True Story: Tom and Britt

Friday, October 14th, 2011

Britt and Tom with their daughter Sofia at the 2011 Fashion Award Dinner

Phoenix House: When did you first notice that your daughter, Sofia, was struggling with drug use?

Britt: We had caught her drinking a couple of times in her early teens, but we kind of just chalked it up to the usual teenage behavior. The initial major problem was that Sofia had developed anorexia and while we were dealing with her eating issues she just flat out confessed her drug use to us. We were flabbergasted at the time; we had no clue at all.

PH: Did you immediately seek treatment for her?


Tom
: It was a process. She was already in treatment for her eating disorder, and later began outpatient drug counseling.  However, her increasing dependency on drugs made this treatment ineffective. The impact of her drug use escalated and led to dangerous behavior and we then started the process to get her into Phoenix House.

Britt: At that time there were just so many things going on at once with Sofia—it all seems like a blur now. She kept getting in trouble in school, with the police, and with us of course. It was definitely time for treatment.

PH: We’ve heard Sofia talk about her treatment experience. What were those three months like for you?

Tom: In the very beginning, it was extremely difficult for us, especially from the standpoint of letting go. The family counselor helped us realize that we couldn’t force Sofia into recovery, and that the best thing we could do for her was to keep living our own lives. So we did what we needed to do while still visiting Sofia and working on our relationship with her. It was very frustrating and sad at first; we had never been away from her for that long.

Britt: It was a lot of self-examination. Phoenix House is a fantastic program because of all the support you get as a family, but that also means that you as a parent have to really look at yourself and your own actions and deal with them accordingly.

PH: When did you start to notice a positive change in Sofia?

Britt: After those first weeks her anger and resentment started to fade. She slowly started opening up to us, offering to speak, sharing with us in general.

Tom: To Sofia the mental turning-point was probably much more noticeable than to us; what we saw were gradual changes, she started thanking us for little things, and eventually she got to the point where she said, “I’m really happy that you brought me here.”

 PH: Reflecting back, what did Sofia’s treatment experience teach you as parents?

Britt: We came to realize how many times we had “rescued” her back when she was using. She had been digging herself deeper and deeper, and to a certain degree we had enabled her by protecting her from the consequences of her actions. Every time she got in trouble, we used to think, “Well, surely now she’ll get her act together.  She has hit rock bottom.” It was naive of us to think that, because we didn’t realize the pull that the drugs had over her.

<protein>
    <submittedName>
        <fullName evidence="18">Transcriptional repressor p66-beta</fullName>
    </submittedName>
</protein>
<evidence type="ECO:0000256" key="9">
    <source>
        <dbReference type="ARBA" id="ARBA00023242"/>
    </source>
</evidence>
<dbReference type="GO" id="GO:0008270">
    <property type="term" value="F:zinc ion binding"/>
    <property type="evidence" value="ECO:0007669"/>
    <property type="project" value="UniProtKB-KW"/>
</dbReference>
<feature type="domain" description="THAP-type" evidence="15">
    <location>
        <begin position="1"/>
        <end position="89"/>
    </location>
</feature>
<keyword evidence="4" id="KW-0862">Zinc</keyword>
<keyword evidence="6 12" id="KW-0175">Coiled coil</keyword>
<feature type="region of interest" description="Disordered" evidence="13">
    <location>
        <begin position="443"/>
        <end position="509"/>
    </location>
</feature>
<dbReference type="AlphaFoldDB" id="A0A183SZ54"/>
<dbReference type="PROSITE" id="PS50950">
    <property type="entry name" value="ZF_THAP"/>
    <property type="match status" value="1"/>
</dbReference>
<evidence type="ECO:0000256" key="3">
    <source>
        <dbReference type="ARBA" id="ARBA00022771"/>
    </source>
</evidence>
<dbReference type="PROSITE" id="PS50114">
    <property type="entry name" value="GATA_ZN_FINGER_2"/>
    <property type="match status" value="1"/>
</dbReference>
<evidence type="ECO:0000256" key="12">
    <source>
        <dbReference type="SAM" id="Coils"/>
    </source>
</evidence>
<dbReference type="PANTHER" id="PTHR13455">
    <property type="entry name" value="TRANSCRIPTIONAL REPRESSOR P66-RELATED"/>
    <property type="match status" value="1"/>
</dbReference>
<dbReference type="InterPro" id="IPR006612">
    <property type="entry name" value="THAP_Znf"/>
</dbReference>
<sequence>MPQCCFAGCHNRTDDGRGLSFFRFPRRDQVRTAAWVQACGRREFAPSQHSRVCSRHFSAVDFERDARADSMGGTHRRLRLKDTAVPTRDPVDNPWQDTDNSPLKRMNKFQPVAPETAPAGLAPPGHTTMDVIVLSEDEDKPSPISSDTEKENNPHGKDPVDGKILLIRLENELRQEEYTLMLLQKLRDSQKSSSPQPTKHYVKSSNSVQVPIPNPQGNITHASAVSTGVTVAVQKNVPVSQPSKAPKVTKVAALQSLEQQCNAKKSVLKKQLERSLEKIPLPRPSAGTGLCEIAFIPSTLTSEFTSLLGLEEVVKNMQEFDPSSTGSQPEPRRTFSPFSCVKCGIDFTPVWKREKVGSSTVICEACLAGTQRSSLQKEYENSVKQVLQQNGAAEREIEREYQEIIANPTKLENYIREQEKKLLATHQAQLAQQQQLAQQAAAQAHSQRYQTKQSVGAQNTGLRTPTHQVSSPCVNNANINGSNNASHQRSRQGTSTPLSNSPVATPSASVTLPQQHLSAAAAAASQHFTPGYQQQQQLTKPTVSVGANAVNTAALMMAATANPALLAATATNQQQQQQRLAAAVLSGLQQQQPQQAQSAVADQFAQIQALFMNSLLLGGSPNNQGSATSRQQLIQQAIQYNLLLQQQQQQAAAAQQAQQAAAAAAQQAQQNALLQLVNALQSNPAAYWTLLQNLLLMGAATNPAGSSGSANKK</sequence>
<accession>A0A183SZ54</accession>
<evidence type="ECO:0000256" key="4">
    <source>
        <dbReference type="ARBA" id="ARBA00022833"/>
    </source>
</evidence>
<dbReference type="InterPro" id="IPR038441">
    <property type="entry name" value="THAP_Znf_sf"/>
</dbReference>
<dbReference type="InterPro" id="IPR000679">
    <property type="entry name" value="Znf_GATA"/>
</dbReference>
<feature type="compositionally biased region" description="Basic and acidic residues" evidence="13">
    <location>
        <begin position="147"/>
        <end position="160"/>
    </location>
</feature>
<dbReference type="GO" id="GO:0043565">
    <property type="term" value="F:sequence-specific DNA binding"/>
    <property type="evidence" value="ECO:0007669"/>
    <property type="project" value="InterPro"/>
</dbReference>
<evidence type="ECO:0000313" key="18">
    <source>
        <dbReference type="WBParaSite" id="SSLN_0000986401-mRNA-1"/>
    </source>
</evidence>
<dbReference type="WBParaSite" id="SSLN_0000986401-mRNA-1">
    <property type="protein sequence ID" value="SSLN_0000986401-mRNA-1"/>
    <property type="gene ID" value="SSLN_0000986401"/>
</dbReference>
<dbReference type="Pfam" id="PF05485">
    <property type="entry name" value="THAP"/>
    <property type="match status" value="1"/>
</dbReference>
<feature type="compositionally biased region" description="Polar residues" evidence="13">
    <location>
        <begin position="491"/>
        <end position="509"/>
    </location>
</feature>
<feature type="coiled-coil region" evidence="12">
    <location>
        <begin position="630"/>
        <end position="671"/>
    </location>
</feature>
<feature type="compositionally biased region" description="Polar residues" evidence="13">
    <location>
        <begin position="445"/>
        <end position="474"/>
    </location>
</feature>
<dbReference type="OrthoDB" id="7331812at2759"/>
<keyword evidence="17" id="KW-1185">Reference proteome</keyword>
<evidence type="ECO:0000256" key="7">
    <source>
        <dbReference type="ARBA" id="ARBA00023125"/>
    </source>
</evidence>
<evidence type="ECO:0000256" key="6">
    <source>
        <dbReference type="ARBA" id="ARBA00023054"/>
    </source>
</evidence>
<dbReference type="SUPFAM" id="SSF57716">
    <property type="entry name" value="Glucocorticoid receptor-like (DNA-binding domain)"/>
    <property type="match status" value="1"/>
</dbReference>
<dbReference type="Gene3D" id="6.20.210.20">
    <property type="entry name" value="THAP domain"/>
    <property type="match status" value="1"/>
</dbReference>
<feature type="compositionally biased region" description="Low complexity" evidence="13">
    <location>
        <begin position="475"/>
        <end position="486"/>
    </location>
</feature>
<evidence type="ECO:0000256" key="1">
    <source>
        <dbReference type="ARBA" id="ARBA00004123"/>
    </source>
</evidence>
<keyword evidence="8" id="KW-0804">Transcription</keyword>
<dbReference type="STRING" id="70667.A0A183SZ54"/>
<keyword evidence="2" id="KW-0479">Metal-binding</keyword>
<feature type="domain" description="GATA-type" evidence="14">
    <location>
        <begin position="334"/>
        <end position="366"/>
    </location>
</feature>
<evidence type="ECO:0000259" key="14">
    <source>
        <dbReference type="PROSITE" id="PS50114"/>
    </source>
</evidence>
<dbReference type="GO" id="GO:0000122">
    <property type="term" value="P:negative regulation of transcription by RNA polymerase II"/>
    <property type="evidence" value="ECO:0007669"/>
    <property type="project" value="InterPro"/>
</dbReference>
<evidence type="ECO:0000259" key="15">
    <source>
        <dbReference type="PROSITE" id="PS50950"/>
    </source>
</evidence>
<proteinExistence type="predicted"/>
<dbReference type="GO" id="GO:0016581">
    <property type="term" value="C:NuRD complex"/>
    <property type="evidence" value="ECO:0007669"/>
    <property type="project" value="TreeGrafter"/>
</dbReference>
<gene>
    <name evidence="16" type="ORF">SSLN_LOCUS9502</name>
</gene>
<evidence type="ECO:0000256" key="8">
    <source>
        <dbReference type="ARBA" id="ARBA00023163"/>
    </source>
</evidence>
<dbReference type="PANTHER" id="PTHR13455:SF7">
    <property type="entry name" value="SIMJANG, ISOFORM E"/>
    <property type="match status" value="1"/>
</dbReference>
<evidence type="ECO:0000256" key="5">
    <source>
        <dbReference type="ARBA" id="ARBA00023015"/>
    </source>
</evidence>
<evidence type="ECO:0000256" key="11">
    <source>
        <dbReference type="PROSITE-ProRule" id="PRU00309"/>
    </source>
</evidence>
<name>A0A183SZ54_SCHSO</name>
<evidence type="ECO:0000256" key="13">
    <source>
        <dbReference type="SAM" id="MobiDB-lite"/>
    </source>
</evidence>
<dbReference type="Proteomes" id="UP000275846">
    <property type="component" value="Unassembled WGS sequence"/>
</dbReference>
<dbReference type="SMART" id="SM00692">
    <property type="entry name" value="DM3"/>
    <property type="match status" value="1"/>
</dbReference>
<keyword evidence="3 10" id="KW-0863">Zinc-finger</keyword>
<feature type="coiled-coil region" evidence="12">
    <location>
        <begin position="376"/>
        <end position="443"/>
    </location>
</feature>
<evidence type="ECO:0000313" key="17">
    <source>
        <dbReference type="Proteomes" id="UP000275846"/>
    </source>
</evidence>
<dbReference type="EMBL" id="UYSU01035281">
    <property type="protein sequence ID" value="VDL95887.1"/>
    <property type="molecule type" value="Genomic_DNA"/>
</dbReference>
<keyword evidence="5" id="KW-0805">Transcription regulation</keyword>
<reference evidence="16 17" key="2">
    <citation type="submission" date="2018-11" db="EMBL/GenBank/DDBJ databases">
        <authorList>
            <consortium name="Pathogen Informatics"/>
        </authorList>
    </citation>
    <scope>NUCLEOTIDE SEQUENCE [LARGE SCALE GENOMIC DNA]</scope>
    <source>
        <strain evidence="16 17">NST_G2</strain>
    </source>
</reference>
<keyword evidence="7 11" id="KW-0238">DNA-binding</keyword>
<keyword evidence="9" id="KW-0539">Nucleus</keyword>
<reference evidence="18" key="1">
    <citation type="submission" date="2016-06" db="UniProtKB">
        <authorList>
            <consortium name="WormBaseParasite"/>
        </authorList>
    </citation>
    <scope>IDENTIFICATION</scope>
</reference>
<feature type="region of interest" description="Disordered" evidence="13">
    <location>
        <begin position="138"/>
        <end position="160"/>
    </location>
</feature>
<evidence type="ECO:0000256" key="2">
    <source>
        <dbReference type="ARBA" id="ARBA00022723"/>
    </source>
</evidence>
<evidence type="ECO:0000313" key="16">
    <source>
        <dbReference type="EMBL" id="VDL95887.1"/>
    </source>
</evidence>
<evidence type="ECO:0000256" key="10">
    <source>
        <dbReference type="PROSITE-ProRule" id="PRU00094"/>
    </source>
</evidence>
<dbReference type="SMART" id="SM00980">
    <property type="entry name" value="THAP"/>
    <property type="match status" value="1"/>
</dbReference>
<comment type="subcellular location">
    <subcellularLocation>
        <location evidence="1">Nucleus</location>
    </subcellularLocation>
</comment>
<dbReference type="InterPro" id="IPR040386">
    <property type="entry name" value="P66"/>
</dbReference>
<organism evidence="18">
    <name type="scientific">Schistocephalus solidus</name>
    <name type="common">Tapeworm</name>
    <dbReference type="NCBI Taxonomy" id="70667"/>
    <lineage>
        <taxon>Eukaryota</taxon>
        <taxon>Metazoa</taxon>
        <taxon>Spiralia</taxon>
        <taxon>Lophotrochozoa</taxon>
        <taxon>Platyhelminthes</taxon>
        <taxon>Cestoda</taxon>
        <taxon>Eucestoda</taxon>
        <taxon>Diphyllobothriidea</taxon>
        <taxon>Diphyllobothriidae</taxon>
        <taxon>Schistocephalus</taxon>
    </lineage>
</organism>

PH: Did Sofia have a hard time returning home and to her old school after treatment?

Britt: Not at all. She had already switched to an alternative high school before she left for treatment. It was very creative and suited her personality; everyone welcomed her back with open arms. To this day, she doesn’t like to interact with people from her first high school—the people with whom she used to do drugs.

Tom: She was excited but apprehensive at the same time about coming home, but she did after-care at Phoenix House for a number of weeks and found that very helpful.

PH: How did Sofia maintain her sobriety while in early recovery?

Britt: She was going to meetings quite frequently with people she had met at Phoenix House. She was very careful about socializing, and she’s the same way now. She threw herself into her schoolwork in her typical all-or-nothing mode, applied for college and got into George Mason University, and started volunteering at Phoenix House…it’s been a busy but happy couple of years for her.

Tom: At first we were nervous about her being around other people in recovery, because we knew the relapse rate in early recovery is high. We thought, “What if she’s hanging out with these people and one of them breaks down and starts using, and then she follows suit?” That didn’t

happen. Sure, over the years some of her friends have relapsed, and some have reentered treatment—but not Sofia.

PH: What are the most profound changes you have noticed in Sofia since treatment?

Tom: She’s extremely aware of her actions and the impact they have on other people, including us.

Britt: Another thing is her confidence—it’s changed drastically since before Phoenix House; she’s so poised, and a lot happier. It’s a huge difference overall. She’s very motivated, she knows what she wants, and she has plans and goals now.

PH: What are your hopes for her future, in recovery as well as in life?

Britt: For us, when it comes to Sofia’s future, we just want her to be happy and successful in anything she wants to do. And it’s wonderful because she’s already doing so well on that path, all we hope is for her to continue to succeed. It’s not always going to be easy, but now she has the tools and strengths she needs to move forward on her way. Sofia’s strong enough now to accomplish anything.


 

 

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